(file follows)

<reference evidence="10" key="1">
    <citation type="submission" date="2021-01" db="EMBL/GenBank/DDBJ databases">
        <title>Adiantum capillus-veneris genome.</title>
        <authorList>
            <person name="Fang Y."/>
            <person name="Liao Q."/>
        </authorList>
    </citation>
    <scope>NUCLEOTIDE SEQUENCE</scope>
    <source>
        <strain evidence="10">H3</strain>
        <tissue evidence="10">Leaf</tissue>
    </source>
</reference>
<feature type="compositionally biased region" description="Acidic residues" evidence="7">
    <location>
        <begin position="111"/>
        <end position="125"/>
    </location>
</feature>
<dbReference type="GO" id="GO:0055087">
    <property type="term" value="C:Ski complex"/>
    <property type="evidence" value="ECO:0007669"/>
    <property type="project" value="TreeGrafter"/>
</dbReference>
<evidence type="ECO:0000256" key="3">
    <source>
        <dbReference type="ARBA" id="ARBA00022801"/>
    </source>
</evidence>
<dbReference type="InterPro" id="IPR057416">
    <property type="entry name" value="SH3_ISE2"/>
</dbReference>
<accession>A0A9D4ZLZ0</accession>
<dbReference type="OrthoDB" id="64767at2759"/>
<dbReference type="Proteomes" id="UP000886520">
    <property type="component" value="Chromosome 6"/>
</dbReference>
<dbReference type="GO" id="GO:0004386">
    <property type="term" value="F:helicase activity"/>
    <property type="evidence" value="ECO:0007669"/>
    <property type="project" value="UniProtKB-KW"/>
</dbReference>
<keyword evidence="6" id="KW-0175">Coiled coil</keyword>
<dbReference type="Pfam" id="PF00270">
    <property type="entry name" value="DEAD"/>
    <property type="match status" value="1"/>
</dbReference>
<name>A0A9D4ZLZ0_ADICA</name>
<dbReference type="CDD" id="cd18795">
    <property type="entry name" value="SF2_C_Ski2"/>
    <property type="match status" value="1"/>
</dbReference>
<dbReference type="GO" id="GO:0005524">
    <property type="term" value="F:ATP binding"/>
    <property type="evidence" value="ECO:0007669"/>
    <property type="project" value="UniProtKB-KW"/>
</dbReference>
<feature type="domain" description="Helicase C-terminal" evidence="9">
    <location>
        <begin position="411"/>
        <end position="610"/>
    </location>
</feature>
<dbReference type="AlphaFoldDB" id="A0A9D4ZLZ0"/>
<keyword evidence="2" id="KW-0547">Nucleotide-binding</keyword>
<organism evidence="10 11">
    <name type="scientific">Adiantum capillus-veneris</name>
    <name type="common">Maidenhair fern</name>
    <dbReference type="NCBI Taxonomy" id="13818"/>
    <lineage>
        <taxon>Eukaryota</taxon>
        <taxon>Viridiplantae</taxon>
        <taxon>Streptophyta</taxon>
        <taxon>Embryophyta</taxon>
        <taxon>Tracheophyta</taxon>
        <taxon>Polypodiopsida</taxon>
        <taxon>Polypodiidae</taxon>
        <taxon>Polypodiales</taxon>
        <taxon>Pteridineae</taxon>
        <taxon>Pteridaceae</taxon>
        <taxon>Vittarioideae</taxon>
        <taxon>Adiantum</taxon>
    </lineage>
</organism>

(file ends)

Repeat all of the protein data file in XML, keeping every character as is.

<reference evidence="10" key="1">
    <citation type="submission" date="2021-01" db="EMBL/GenBank/DDBJ databases">
        <title>Adiantum capillus-veneris genome.</title>
        <authorList>
            <person name="Fang Y."/>
            <person name="Liao Q."/>
        </authorList>
    </citation>
    <scope>NUCLEOTIDE SEQUENCE</scope>
    <source>
        <strain evidence="10">H3</strain>
        <tissue evidence="10">Leaf</tissue>
    </source>
</reference>
<feature type="compositionally biased region" description="Acidic residues" evidence="7">
    <location>
        <begin position="111"/>
        <end position="125"/>
    </location>
</feature>
<dbReference type="GO" id="GO:0055087">
    <property type="term" value="C:Ski complex"/>
    <property type="evidence" value="ECO:0007669"/>
    <property type="project" value="TreeGrafter"/>
</dbReference>
<evidence type="ECO:0000256" key="3">
    <source>
        <dbReference type="ARBA" id="ARBA00022801"/>
    </source>
</evidence>
<dbReference type="InterPro" id="IPR057416">
    <property type="entry name" value="SH3_ISE2"/>
</dbReference>
<accession>A0A9D4ZLZ0</accession>
<dbReference type="OrthoDB" id="64767at2759"/>
<dbReference type="Proteomes" id="UP000886520">
    <property type="component" value="Chromosome 6"/>
</dbReference>
<dbReference type="GO" id="GO:0004386">
    <property type="term" value="F:helicase activity"/>
    <property type="evidence" value="ECO:0007669"/>
    <property type="project" value="UniProtKB-KW"/>
</dbReference>
<keyword evidence="6" id="KW-0175">Coiled coil</keyword>
<dbReference type="Pfam" id="PF00270">
    <property type="entry name" value="DEAD"/>
    <property type="match status" value="1"/>
</dbReference>
<name>A0A9D4ZLZ0_ADICA</name>
<dbReference type="CDD" id="cd18795">
    <property type="entry name" value="SF2_C_Ski2"/>
    <property type="match status" value="1"/>
</dbReference>
<dbReference type="GO" id="GO:0005524">
    <property type="term" value="F:ATP binding"/>
    <property type="evidence" value="ECO:0007669"/>
    <property type="project" value="UniProtKB-KW"/>
</dbReference>
<feature type="domain" description="Helicase C-terminal" evidence="9">
    <location>
        <begin position="411"/>
        <end position="610"/>
    </location>
</feature>
<dbReference type="AlphaFoldDB" id="A0A9D4ZLZ0"/>
<keyword evidence="2" id="KW-0547">Nucleotide-binding</keyword>
<organism evidence="10 11">
    <name type="scientific">Adiantum capillus-veneris</name>
    <name type="common">Maidenhair fern</name>
    <dbReference type="NCBI Taxonomy" id="13818"/>
    <lineage>
        <taxon>Eukaryota</taxon>
        <taxon>Viridiplantae</taxon>
        <taxon>Streptophyta</taxon>
        <taxon>Embryophyta</taxon>
        <taxon>Tracheophyta</taxon>
        <taxon>Polypodiopsida</taxon>
        <taxon>Polypodiidae</taxon>
        <taxon>Polypodiales</taxon>
        <taxon>Pteridineae</taxon>
        <taxon>Pteridaceae</taxon>
        <taxon>Vittarioideae</taxon>
        <taxon>Adiantum</taxon>
    </lineage>
</organism>